Question about selectors...

Discussion in 'HTML' started by rbaulbin@hotmail.com, Feb 7, 2008.

  1. Guest

    Hello -

    Question for anyone. With the following CSS:

    ..menu a:active
    {
    background-color: #F6D566;
    color: #CC00CC;
    }


    Why won't this HTML work:

    <a class="menu" href="#wherever"> This is a paragraph.</a>

    But this does:

    <div class="menu">
    <a class="menu" href="#wherever"> This is a paragraph.</a>
    </div>

    Why does it need the div? If you write the CSS as a.menu:active
    or .menu:active, it works.
     
    , Feb 7, 2008
    #1
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  2. Nik Coughlin Guest

    <> wrote in message
    news:...
    > Hello -
    >
    > Question for anyone. With the following CSS:
    >
    > .menu a:active
    > {
    > background-color: #F6D566;
    > color: #CC00CC;
    > }
    >
    >
    > Why won't this HTML work:
    >
    > <a class="menu" href="#wherever"> This is a paragraph.</a>


    Because the CSS means apply this style to an a:active which is a child of
    menu.

    > But this does:
    >
    > <div class="menu">
    > <a class="menu" href="#wherever"> This is a paragraph.</a>
    > </div>
    >
    > Why does it need the div? If you write the CSS as a.menu:active
    > or .menu:active, it works.
     
    Nik Coughlin, Feb 7, 2008
    #2
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  3. ..oO()

    >Question for anyone. With the following CSS:
    >
    >.menu a:active
    >{
    > background-color: #F6D566;
    > color: #CC00CC;
    >}
    >
    >
    >Why won't this HTML work:
    >
    ><a class="menu" href="#wherever"> This is a paragraph.</a>
    >
    >But this does:
    >
    ><div class="menu">
    ><a class="menu" href="#wherever"> This is a paragraph.</a>
    ></div>
    >
    >Why does it need the div?


    Because you defined it like that in your selector.

    >If you write the CSS as a.menu:active
    >or .menu:active, it works.


    From <http://gallery.theopalgroup.com/selectoracle/>:

    ..menu a:active

    | Selects any a element which is in a state of activation that is a
    | descendant of any element with a class attribute that contains the
    | word menu.

    a.menu:active

    | Selects any a element with a class attribute that contains the word
    | menu and which is in a state of activation.

    Micha
     
    Michael Fesser, Feb 7, 2008
    #3
  4. wrote:
    > Hello -
    >
    > Question for anyone. With the following CSS:
    >
    > .menu a:active
    > {
    > background-color: #F6D566;
    > color: #CC00CC;
    > }
    >
    >
    > Why won't this HTML work:
    >
    > <a class="menu" href="#wherever"> This is a paragraph.</a>
    >
    > But this does:
    >
    > <div class="menu">
    > <a class="menu" href="#wherever"> This is a paragraph.</a>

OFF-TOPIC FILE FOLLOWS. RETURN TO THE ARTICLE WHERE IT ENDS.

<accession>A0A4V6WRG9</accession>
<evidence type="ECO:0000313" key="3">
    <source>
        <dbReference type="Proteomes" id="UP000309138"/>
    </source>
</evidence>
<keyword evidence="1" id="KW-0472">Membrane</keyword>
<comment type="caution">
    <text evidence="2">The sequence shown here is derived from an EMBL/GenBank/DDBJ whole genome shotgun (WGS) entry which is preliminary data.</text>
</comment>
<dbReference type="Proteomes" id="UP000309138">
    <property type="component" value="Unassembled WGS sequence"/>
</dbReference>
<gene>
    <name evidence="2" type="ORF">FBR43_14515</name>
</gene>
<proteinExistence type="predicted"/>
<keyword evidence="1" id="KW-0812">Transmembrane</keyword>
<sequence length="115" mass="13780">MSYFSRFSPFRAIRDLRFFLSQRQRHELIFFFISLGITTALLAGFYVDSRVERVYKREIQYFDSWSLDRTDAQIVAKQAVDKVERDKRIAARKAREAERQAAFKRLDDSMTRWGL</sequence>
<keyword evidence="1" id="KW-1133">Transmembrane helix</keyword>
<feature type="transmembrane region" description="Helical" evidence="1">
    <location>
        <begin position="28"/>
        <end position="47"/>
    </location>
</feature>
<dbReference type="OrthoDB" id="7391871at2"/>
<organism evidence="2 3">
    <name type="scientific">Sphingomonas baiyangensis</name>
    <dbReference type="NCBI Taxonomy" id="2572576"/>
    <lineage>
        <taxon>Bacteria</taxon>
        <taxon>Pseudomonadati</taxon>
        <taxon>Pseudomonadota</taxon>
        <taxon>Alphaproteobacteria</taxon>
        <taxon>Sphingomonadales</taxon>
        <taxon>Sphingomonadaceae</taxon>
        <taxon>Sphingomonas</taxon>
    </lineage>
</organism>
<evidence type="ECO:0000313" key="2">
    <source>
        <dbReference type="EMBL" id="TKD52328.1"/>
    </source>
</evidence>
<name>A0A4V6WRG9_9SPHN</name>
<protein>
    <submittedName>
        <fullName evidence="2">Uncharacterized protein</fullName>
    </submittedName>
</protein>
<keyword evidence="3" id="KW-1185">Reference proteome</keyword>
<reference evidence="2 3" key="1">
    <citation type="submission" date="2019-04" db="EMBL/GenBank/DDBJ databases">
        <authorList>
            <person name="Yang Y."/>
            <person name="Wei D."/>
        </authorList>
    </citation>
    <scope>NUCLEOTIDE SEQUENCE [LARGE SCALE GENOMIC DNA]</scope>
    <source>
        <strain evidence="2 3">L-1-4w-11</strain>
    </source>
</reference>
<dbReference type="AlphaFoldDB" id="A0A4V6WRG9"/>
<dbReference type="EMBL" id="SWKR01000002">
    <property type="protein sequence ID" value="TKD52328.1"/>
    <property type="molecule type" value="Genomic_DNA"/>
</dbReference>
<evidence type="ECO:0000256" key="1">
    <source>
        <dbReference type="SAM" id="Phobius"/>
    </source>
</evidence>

> </div>
    >
    > Why does it need the div? If you write the CSS as a.menu:active
    > or .menu:active, it works.


    Right. Because "a.menu:active" (an activated anchor of class "menu")
    means "match activated anchors of class 'menu'" and ".menu a:active"
    doesn't mean that. (It means match activated anchors that are inside
    something [there's no reason why it has to be a div] of class "menu".)
     
    Harlan Messinger, Feb 8, 2008
    #4
  5. Scripsit :

    > Hello -
    >
    > Question for anyone.


    Please get to the point.

    > .menu a:active
    > {
    > background-color: #F6D566;
    > color: #CC00CC;
    > }


    The selector :active is interpreted differently by different browsers.
    This is the interesting issue and perhaps worth discussing. The rest is
    more or less very elementary CSS, which you should learn from a good
    tutorial. Tutorials are generally better at explaining elementary things
    than casual Usenet messages are.

    > Why won't this HTML work:
    >
    > <a class="menu" href="#wherever"> This is a paragraph.</a>


    It does, for some values of "work". But you style sheet snippet has no
    effect on its rendering, of course, since .menu a:active matches only an
    <a> element in active state (whatever _that_ is) nested inside an
    element in class "menu".

    But if it makes a meaningful link, it's not a paragraph.

    > But this does:
    >
    > <div class="menu">
    > <a class="menu" href="#wherever"> This is a paragraph.</a>
    > </div>
    >
    > Why does it need the div?


    It doesn't "need" a div. It's a simple matter of the meaning of
    selectors.

    > If you write the CSS as a.menu:active
    > or .menu:active, it works.


    "Doctor, if I do _this_, I feel better."
    "Then do so."

    If you want the effect to take place both for links that are in class
    "menu" and for links inside an element in class "menu", you can simply
    write

    a.menu:active, .menu a:active
    {
    background-color: #F6D566;
    color: #CC00CC;
    }


    --
    Jukka K. Korpela ("Yucca")
    http://www.cs.tut.fi/~jkorpela/
     
    Jukka K. Korpela, Feb 8, 2008
    #5
  6. Ben C Guest

    On 2008-02-07, Nik Coughlin <> wrote:
    ><> wrote in message
    > news:...
    >> Hello -
    >>
    >> Question for anyone. With the following CSS:
    >>
    >> .menu a:active
    >> {
    >> background-color: #F6D566;
    >> color: #CC00CC;
    >> }
    >>
    >>
    >> Why won't this HTML work:
    >>
    >> <a class="menu" href="#wherever"> This is a paragraph.</a>

    >
    > Because the CSS means apply this style to an a:active which is a child of
    > menu.


    Descendent, not child.
     
    Ben C, Feb 8, 2008
    #6
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